“7. That the doctrine of justification should have been more distinctly and prominently brought forth, in his sermon; and that the omission of it was probably owing to this truth, that he had never any difficulty, in his own mind, on the subject, and that no controversy existed, in the place of his former charge, about this all important doctrine.

“8. That Christ did not suffer the identical pains, which sinners would have suffered; and in this sense he was not punished; but that, in the stead of sinners, he a divine and human person, suffered for sinners, that which the wisdom and justice of God deemed an adequate equivalent, or vicarious suffering, to satisfy divine justice, in the place of the punishment merited by the ungodly.”

It was not until two years after these proceedings that the “Hawes correspondence” took place; so that to Dr. Ely, is to be awarded, at least, the palm of originality, in the device here exhibited. One thing, it clearly demonstrated: that Mr. Barnes and his friends did not oppose inquiry into his theological senti ments, so much because of the supposed infringement upon his liberty; for that point was surrendered by the very presentation of this paper, as, because of the embarrassing questions which might be proposed, should he be brought under examination; and the erro neous sentiments which he might, thus be constrained to avow. It was easy to construct phrases of very specious seeming; if no one were allowed to ask precisely what the language was meant to convey or conceal.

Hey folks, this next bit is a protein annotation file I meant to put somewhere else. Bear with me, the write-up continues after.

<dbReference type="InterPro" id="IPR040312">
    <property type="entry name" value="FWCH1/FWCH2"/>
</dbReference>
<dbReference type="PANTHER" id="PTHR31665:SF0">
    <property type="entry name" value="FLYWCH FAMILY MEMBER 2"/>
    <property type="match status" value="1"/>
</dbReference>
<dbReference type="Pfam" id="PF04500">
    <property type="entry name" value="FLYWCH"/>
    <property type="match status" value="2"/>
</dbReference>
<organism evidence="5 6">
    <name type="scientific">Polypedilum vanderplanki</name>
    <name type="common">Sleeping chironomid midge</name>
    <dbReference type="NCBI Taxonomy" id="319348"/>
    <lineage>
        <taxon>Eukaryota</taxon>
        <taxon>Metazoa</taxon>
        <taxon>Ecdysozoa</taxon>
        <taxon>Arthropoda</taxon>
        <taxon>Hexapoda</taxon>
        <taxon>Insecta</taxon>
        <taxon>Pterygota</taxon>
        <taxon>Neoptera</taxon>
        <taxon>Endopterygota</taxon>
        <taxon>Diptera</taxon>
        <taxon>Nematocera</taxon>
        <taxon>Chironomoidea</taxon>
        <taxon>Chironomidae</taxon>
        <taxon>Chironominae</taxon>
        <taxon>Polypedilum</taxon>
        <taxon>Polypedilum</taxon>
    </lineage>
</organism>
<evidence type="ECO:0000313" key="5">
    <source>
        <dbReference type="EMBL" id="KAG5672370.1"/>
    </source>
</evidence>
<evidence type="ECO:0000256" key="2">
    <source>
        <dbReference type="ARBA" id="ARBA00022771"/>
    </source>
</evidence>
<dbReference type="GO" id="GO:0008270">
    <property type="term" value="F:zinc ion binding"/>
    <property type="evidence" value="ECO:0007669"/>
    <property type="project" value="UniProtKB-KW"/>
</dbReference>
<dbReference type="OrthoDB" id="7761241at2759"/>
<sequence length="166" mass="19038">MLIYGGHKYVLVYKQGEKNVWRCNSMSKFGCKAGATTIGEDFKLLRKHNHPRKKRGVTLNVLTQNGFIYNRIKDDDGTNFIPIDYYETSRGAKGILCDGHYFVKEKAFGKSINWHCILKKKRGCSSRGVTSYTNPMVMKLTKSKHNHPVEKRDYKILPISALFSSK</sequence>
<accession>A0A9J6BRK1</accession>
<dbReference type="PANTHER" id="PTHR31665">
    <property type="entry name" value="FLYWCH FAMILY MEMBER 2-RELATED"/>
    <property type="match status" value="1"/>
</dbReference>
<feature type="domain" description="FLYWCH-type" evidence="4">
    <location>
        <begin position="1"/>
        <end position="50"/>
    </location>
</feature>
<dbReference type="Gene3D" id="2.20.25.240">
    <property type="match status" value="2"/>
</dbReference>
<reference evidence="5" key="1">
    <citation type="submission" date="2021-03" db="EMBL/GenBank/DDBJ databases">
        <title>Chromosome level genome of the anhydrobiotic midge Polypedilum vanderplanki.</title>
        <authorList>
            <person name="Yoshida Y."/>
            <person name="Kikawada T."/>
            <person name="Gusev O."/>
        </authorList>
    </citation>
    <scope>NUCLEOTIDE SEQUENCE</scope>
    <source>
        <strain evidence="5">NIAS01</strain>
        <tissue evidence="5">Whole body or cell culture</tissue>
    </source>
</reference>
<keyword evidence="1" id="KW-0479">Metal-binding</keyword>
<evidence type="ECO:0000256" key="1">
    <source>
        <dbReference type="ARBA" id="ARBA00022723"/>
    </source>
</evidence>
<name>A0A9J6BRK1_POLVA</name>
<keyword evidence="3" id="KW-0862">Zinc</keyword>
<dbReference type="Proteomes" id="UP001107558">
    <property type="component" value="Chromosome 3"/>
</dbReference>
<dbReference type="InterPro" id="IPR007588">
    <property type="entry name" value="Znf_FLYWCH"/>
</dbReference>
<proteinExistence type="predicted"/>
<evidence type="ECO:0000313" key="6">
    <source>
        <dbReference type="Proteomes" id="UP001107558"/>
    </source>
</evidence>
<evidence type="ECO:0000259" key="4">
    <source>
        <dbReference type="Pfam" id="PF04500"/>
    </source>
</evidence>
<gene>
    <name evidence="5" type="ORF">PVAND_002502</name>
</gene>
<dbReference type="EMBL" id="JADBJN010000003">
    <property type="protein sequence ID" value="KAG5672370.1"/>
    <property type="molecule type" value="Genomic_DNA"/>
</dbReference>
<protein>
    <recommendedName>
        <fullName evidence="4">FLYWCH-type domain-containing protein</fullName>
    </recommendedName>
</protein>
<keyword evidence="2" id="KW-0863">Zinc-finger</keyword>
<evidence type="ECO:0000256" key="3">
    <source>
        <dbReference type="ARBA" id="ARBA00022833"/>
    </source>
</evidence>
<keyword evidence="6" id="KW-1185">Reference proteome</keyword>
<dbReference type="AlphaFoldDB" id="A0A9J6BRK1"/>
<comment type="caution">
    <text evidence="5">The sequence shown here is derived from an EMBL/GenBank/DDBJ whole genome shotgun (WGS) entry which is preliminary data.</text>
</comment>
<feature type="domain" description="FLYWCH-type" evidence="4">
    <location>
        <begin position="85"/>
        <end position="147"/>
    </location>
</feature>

Dr. Ely’s paper was evidently designed for popular effect; and no doubt served its purpose. To the theologian, who is at all familiar with the Pelagian controversy; especially, in its more recent New Haven phases, the creed here exhibited, when interpreted in the light of the circumstances in which it originated, is an avowal of essential agreement with the system of the New Haven divines.

After several days’ discussion, Mr. Barnes was received; by a vote of thirty to sixteen.